Joshua Ward-Hibbert: An Incredible Talent or Another that was Let Go? 

A former Grand Slam Champion as a junior, Britain’s Joshua Ward-Hibbert is preparing to compete on a very different court, as he signs for British Basketball League outfit the Leicester Riders. 

Leicester Community Sports Arena: Ward-Hibbert’s new stomping ground

Now 22 years old, Ward-Hibbert looked set for a promising career with racket in hand when he won a Grand Slam junior doubles title alongside Liam Broady. 

However, a set of injuries, partnered with a diminishing level of motivation for the game of tennis, has pushed this talented individual into pursuing a quite different sport, though also at a professional level. 

A former youth England international in both sports, the Nottinghamshire-born athlete’s promise truly came to fruition when, aged just 17, he struck the fastest ever serve at a Junior Wimbledon Championship, recorded at an immense 133mph. 

Ward-Hibbert would regularly be seen ‘shooting hoops’ alongside tennis superstar Nick Kyrgios when on the ATP Tour, so when he enrolled on a Sports Science Degree at Loughborough University in 2016, it would have been little surprise to those who know him best that he opted to put his basketball shoes back on again, playing for the Derby Trailblazers alongside his studies at the Midlands university.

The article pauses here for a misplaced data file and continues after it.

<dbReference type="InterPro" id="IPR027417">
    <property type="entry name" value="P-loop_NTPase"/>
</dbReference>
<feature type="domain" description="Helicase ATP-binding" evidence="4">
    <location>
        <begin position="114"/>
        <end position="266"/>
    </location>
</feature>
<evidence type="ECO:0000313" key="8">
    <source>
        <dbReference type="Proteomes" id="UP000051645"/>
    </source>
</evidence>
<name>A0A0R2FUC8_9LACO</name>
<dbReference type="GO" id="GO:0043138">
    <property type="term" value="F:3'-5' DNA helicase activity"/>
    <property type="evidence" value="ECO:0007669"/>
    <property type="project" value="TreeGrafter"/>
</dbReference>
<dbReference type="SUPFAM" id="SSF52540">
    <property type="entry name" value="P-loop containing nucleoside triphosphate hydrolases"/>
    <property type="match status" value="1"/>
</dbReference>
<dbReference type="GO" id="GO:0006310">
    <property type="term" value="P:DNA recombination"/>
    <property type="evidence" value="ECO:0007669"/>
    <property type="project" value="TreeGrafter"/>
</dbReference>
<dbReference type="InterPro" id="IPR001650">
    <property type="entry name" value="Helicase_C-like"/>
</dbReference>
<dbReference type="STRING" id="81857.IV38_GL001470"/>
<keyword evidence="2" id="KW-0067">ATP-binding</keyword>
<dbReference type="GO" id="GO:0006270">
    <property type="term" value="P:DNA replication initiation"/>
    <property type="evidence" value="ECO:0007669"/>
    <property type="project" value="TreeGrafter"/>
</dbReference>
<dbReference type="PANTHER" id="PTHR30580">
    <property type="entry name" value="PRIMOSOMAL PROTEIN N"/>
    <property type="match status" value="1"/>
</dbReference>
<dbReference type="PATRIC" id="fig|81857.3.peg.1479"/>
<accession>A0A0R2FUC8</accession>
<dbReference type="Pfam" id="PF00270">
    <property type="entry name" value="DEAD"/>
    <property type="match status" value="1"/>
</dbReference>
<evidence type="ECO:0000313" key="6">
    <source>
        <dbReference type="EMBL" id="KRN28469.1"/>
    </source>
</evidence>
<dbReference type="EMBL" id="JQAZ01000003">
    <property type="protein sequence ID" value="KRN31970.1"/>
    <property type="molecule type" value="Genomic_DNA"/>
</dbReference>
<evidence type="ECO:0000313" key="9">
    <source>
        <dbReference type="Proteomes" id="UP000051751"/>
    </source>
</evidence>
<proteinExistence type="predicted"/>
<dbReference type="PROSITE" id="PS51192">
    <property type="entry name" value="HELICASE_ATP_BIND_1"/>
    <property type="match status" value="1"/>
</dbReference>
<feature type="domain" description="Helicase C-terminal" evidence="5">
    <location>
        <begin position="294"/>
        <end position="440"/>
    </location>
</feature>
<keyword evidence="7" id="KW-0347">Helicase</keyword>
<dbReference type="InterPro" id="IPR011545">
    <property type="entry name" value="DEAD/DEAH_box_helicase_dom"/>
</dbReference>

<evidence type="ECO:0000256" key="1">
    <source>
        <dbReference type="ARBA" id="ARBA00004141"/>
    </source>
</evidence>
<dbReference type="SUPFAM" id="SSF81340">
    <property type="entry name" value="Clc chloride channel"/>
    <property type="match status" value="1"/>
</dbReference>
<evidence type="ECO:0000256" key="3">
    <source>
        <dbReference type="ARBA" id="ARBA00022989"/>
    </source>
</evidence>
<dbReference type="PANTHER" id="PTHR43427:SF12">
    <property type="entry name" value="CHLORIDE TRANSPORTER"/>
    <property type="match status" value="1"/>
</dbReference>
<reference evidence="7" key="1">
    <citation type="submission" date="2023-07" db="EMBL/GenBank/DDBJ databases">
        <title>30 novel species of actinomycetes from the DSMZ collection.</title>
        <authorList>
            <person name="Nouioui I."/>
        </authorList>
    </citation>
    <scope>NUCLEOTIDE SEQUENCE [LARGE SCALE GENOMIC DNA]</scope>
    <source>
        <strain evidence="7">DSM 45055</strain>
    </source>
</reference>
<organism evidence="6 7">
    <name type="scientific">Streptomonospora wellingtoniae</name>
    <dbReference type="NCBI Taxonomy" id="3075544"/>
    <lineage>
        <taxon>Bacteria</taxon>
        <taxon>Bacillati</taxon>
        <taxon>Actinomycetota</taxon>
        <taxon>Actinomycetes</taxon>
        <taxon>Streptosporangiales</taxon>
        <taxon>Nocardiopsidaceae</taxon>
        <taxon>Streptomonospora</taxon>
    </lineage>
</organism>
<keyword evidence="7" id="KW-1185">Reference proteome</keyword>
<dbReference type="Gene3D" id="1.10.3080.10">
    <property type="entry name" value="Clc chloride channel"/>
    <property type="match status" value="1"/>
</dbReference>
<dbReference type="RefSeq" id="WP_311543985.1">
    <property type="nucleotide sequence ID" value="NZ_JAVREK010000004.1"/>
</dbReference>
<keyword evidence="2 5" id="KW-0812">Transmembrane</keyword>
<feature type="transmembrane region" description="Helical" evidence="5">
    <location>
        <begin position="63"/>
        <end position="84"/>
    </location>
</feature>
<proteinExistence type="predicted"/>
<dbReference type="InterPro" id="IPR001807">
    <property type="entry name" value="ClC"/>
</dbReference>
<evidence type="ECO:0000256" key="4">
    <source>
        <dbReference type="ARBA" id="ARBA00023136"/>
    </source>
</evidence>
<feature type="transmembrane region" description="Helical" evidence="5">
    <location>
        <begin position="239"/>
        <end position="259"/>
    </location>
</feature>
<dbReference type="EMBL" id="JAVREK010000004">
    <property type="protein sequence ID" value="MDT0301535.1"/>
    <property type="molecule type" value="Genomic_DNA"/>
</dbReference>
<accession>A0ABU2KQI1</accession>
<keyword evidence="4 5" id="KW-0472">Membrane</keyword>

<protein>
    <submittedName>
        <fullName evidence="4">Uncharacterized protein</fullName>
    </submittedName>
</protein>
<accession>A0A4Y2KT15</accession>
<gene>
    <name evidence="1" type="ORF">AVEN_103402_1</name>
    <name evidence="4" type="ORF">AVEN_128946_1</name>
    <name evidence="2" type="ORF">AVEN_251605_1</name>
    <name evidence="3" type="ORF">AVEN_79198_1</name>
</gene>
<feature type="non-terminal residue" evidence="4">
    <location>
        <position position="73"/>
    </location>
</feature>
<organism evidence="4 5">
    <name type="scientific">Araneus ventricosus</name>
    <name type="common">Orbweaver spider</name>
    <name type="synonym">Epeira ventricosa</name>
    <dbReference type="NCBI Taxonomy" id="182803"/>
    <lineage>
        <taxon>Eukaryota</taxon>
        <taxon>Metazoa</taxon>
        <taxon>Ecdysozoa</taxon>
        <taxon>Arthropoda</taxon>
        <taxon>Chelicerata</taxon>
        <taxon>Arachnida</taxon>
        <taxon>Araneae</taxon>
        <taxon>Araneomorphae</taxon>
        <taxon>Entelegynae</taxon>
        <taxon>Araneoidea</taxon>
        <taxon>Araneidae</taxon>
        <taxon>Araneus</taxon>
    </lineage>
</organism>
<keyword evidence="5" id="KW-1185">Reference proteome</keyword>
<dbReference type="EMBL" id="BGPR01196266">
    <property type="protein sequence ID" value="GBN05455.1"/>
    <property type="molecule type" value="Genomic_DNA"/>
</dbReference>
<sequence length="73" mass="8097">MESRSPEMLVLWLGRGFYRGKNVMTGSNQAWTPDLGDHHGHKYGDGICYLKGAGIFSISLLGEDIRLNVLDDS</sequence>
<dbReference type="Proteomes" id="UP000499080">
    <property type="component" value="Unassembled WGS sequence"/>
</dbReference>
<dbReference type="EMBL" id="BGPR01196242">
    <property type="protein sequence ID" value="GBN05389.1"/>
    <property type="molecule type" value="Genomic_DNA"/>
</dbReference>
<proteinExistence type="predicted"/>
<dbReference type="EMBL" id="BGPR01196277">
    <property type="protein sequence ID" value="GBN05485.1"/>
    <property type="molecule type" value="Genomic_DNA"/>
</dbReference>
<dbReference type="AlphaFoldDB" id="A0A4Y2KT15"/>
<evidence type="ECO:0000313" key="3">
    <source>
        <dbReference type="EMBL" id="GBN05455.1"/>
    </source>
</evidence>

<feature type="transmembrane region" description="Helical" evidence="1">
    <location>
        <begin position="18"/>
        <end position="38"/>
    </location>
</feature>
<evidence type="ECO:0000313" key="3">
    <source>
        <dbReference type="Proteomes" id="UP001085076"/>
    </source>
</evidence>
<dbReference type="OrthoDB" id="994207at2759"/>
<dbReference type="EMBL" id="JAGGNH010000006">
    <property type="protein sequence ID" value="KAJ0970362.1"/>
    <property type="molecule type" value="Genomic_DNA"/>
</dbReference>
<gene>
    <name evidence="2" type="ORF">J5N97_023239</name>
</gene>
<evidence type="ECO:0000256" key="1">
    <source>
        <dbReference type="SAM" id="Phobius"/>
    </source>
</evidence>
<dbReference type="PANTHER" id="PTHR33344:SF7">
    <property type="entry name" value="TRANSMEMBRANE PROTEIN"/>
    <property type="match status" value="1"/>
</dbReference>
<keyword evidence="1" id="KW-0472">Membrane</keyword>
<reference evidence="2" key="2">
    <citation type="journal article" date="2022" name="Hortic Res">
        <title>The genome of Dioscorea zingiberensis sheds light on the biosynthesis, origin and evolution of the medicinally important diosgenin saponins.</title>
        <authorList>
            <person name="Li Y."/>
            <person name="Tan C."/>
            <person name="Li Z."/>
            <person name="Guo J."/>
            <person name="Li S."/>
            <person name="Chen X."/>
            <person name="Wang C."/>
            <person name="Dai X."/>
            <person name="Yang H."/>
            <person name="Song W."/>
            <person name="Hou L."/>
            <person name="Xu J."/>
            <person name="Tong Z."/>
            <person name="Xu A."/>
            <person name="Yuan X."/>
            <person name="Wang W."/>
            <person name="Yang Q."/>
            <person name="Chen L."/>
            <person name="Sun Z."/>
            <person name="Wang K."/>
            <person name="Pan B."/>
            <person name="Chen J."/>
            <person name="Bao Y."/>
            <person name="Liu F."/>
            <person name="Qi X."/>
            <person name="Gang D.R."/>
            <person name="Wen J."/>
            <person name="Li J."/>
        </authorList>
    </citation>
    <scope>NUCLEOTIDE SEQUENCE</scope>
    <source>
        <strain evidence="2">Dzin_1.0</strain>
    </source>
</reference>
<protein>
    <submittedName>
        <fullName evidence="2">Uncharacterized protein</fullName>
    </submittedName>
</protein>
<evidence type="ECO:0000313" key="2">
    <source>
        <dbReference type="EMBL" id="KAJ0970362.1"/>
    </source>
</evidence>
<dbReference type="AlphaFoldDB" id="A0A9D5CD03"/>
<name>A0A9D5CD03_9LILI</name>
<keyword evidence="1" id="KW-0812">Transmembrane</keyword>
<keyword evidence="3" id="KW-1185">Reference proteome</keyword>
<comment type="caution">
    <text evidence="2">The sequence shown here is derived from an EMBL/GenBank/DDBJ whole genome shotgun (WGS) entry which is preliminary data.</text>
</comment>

Standing at over 6ft 4in, Ward-Hibbert is clearly a physically gifted athlete who is well suited to both sports, but, having struggled to surpass his career-best ranking of 305 in November 2013, it is with new side the Leicester Riders where this young man will be hoping to achieve his greatest success in sport thus far. 

Another keen basketball player, Nick Kyrgios has already enjoyed a fair amount of success on the tennis court

And, in speaking to BBC Sport, he was clearly coy on the transition, stating: “I decided to take some time out to further my education. I was back home so started playing again at Derby, it was good to be around familiar faces. From there it spiralled and here I am.”

Whether tennis’ loss is basketball’s gain remains to be seen, but Ward-Hibbert’s decision to switch from the former to the latter comes at a time where British tennis could barely be in a better position on the domestic or international stage, whereas basketball has rarely struggled more.


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